Apple Computer Corp. has become the darling of the technology sector for its wildly popular digital music player. But scorching iPod sales have also made it the target of an aggressive environmental coalition, which is trashing Apple as rotten to the core.
Environmentalists with the Computer TakeBack Campaign are planning a yearlong campaign to protest Apple's lackluster recycling efforts. Despite drizzle on Tuesday at the annual Macworld Conference & Expo, activists passed out leaflets and erected a giant banner proclaiming, "from iPod to iWaste."
The advocacy group, which last year badgered Dell Inc. until it significantly bolstered its recycling initiatives, plans protests at Apple's Cupertino, Calif., headquarters throughout 2005, a letter-writing and e-mail campaign, and other attacks against the maker of Macintosh computers.
Environmentalists said they're targeting Apple because the hardware and software company makes it difficult to replace batteries in its digital music players, and it charges many consumers $30 to recycle their unused or broken computers and laptops.
"We know consumers won't pay 30 bucks to get rid of something they think is junk," said Robin Schneider, executive director of the Austin, Texas-based Texas Campaign for the Environment.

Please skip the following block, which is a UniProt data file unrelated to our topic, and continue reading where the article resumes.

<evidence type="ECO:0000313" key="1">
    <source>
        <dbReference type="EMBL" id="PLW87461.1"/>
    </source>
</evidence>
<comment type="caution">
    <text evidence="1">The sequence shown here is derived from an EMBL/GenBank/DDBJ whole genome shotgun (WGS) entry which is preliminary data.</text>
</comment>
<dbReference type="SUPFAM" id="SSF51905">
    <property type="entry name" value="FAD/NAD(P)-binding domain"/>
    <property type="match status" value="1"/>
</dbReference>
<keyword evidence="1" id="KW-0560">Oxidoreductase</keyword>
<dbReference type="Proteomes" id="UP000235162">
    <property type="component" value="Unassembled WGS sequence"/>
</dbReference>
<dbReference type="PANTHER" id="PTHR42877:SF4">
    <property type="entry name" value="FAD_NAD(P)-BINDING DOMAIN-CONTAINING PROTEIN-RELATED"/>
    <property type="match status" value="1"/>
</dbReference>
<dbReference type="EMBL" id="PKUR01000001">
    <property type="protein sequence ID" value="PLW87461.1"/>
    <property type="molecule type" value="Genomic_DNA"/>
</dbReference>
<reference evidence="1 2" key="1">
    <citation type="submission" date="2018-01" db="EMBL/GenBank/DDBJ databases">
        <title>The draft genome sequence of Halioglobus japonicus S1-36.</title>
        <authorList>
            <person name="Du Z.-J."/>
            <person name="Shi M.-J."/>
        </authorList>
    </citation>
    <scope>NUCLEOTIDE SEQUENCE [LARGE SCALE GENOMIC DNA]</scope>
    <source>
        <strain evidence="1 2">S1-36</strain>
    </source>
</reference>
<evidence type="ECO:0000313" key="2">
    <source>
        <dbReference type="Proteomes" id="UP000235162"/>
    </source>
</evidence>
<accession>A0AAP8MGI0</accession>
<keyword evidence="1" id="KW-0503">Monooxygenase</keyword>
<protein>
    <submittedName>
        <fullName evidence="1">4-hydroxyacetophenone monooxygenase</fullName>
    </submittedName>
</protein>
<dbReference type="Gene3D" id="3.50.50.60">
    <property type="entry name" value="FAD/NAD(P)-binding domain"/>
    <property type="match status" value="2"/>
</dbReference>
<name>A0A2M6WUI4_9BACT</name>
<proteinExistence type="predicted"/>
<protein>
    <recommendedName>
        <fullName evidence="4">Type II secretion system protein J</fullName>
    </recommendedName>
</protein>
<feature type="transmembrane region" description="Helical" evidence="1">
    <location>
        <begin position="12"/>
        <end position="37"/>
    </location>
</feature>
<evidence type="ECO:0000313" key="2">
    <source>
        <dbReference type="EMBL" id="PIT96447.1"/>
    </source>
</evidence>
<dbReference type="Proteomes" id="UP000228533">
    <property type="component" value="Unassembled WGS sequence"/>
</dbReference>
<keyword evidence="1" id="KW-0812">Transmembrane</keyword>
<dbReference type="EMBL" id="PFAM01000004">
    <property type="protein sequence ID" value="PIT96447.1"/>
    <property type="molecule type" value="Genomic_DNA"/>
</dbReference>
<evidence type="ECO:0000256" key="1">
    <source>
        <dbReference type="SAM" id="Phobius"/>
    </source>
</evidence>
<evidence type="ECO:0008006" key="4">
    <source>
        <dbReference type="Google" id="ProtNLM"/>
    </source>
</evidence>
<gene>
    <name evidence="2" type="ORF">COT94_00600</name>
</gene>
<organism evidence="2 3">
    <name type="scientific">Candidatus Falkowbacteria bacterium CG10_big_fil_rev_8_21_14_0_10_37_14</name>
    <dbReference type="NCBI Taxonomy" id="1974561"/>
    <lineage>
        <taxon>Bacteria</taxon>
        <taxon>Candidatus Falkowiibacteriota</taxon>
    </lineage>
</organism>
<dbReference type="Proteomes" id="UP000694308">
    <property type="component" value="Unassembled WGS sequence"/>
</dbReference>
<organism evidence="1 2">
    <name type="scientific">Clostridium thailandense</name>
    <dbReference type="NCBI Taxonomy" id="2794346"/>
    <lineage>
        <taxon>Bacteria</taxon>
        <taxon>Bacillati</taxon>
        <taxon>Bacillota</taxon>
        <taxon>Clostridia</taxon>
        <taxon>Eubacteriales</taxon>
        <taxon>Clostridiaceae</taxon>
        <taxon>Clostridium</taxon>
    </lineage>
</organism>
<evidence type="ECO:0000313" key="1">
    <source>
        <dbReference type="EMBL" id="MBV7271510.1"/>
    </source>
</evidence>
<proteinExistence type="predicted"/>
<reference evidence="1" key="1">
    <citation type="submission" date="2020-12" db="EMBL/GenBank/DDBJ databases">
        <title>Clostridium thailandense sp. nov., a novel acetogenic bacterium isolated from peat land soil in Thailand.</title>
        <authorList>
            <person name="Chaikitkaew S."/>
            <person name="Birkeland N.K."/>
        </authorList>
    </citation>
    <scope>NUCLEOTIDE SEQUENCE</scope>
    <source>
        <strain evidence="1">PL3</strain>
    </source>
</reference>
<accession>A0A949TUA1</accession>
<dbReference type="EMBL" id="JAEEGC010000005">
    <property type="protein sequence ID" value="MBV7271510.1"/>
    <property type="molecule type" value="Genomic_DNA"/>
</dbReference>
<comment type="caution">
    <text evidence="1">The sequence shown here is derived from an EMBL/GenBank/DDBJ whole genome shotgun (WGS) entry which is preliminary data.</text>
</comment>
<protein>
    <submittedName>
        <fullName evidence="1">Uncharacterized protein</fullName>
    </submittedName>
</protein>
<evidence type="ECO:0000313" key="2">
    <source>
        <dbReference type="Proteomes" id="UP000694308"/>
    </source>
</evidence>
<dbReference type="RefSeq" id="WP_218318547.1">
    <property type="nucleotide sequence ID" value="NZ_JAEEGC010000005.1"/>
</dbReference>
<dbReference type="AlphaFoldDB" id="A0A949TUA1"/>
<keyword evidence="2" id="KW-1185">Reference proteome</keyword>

"Apple can do a lot better — they're lagging way behind Dell and Hewlett-Packard. "Now they need to take the next step and really 'think different,'" Schneider said, playing off Apple's advertising slogan.
Apple spokesman Steve Dowling said Tuesday the company would not comment on the environmental crusade. On Thursday, Apple promised to join eBay Inc. and Intel Corp., which launched an informational Web site to help motivate Americans to resell, donate or recycle used gadgets.
Apple doesn't charge consumers to recycle outdated electronics in Japan, Europe, Taiwan and South Korea, but environmentalists say the company is a significant contributor to the growing problem of "e-waste" in the United States.
U.S. consumers retire or replace roughly 133,000 personal computers per day, according to research firm Gartner Inc. According to a study commissioned by San Jose, Calif.-based Silicon Valley Toxics Coalition, roughly half of all U.S. households have working but unused consumer electronics products. Roughly 400 million gizmos will be thrown out by 2010.
Protesters said the popularity of the iPod and iPod Mini — as well as more affordable gadgets such as the $99 iPod Shuffle, which debuted Tuesday — make Apple an obvious target for environmentalists' scorn.
Apple sold 4.5 million iPods in the fourth quarter and more than 10 million since their debut in 2001. During the 2004 holiday season, three of the top five consumer electronics sold on Amazon.com were Apple products.
The falling price and diminutive size of iPods — including the Shuffle, which weighs less than an ounce and is smaller than a pack of gum — promotes the notion that they're disposable, said Mamta Khanna, program manager for Oakland, Calif.-based Center for Environmental Health.
"People think you can just trash these things," Khanna said. "No one's thinking about where they end up."